National

Mr. Bean arrested? Twitter meme trends after scandal envelops Nissan chairman

by Jesse Johnson

Staff writer

As news surrounding Nissan Motor Co. Chairman Carlos Ghosn’s arrest on suspicion of having understated his income dominated social media in Japan, a curious phenomenon was emerging on Twitter: Mr. Bean, the goofball lead character played by Rowan Atkinson in the namesake British sitcom, was trending on the social network.

Why? Because of the embattled auto executive’s apparent resemblance to the character.

Japanese-language Twitter seemed to be in on the joke, with the hashtag #Mrビーン (#MrBīn) exploding into the social network’s top trending hashtags, having been mentioned more than 33,000 times as of 9:45 p.m., just hours after news of the impending arrest had emerged.

“I thought, ‘We’ll soon learn the reason why Carlos Ghosn was arrested,’ but upon closer inspection, it was Mr. Bean,” joked Twitter user @azi_blueline.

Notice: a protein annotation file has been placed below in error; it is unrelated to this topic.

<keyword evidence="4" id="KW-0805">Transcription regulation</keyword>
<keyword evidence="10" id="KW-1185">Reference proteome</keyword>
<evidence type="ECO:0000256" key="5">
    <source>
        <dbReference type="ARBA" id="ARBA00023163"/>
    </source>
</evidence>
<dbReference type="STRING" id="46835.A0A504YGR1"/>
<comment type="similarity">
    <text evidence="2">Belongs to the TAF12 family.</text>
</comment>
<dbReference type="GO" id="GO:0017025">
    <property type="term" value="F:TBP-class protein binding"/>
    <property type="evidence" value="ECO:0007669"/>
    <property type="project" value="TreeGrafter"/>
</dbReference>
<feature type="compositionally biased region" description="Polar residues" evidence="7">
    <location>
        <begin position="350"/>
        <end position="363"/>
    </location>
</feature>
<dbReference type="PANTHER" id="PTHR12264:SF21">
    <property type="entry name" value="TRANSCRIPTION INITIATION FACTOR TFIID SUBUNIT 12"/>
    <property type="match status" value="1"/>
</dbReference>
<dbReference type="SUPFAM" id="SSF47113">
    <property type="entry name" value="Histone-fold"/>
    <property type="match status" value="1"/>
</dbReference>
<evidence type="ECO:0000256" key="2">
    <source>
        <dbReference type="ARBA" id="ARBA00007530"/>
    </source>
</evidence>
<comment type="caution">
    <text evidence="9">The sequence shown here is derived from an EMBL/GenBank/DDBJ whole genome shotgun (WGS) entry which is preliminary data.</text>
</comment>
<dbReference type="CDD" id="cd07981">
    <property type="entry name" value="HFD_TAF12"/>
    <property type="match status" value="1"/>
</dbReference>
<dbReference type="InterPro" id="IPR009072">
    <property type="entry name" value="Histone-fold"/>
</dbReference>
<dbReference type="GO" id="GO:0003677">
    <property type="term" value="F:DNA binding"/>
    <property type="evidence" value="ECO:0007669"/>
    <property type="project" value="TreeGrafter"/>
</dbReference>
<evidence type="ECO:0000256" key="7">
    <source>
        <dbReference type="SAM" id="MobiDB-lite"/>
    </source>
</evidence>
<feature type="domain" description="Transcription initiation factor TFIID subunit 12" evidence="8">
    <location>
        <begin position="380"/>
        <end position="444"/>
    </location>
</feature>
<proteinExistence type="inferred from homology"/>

Another person said the trend exemplified the eccentricities that he loved about Japan.

“I ❤️ Japan. Here’s one crazy reason why: Mr Bean is trending on Japanese Twitter because he “resembles” Ghosn, Curtis Chin, a former U.S. ambassador to and member of the Board of Directors of the Asian Development Bank, wrote on Twitter.

Nissan said in a statement that it had been conducting an internal investigation based on a whistleblower report over the past several months regarding misconduct involving Ghosn and Representative Director Greg Kelly.

It said the probe had shown “that over many years both Ghosn and Kelly have been reporting compensation amounts in the Tokyo Stock Exchange securities report that were less than the actual amount, in order to reduce the disclosed amount of Carlos Ghosn’s compensation.”

The statement added that “numerous other significant acts of misconduct” by Ghosn had also been uncovered, including the personal use of company assets, and that Kelly’s “deep involvement” had also been confirmed.”

Ghosn, a rare foreign top executive in Japan, has been favorably regarded for having turned Nissan’s business around from near bankruptcy, and is one of the best-paid executives among his peers at other Japanese companies.

His looming removal was likely to severely impact not only the carmaker, but the auto industry as a whole.

Still, some users jokingly held out hope that the real culprit was not the embattled Ghosn.

“Chairman Ghosn, this is where I hope you explain, ‘It wasn’t me, it was Mr. Bean,’” wrote Twitter user @yangzerstoerung.